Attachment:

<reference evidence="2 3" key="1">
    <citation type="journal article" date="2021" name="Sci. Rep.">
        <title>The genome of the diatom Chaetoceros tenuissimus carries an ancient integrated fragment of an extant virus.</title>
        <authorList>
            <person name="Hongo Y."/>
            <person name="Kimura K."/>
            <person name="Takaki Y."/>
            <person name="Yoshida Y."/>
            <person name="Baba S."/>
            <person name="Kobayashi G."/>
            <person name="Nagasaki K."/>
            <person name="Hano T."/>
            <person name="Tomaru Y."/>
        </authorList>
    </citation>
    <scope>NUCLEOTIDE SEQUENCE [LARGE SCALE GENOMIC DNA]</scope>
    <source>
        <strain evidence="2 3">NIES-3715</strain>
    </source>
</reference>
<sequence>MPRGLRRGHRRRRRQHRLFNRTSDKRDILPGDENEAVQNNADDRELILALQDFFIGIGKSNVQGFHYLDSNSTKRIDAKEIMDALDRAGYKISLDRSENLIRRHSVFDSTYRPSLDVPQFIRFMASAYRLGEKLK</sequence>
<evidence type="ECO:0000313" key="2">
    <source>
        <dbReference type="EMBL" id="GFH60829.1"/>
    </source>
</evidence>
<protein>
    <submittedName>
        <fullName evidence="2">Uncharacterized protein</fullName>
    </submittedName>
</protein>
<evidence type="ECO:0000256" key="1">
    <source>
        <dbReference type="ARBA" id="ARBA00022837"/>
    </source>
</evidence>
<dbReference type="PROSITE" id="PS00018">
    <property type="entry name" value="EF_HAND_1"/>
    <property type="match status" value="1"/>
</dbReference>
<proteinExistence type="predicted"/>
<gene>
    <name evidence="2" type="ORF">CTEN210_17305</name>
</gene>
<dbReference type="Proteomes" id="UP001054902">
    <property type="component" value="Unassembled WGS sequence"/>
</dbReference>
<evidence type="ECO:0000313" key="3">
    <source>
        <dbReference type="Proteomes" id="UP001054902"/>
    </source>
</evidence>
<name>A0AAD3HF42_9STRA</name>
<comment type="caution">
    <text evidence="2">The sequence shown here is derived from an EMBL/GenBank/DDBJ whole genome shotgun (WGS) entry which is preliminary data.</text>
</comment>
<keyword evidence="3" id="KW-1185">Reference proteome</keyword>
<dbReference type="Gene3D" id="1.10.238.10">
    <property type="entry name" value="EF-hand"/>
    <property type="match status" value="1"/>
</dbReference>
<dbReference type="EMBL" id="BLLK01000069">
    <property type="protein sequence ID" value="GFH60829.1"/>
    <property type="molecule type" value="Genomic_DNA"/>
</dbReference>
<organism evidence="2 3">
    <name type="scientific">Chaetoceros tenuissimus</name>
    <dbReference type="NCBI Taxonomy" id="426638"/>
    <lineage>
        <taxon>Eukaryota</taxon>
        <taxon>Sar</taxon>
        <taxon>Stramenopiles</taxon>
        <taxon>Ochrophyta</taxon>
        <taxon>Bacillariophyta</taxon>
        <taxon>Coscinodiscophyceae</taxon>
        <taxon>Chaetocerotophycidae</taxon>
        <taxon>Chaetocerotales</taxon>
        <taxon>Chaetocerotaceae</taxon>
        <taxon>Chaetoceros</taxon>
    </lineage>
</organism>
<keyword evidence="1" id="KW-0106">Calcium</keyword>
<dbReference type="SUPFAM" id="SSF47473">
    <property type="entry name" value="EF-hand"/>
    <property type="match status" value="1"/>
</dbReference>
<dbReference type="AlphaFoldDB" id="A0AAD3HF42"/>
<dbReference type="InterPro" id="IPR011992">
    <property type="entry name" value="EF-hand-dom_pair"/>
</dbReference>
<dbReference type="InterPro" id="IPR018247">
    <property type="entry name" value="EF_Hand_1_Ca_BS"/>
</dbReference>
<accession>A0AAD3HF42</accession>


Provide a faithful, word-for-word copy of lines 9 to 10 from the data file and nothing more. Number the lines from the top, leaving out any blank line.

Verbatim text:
            <person name="Baba S."/>
            <person name="Kobayashi G."/>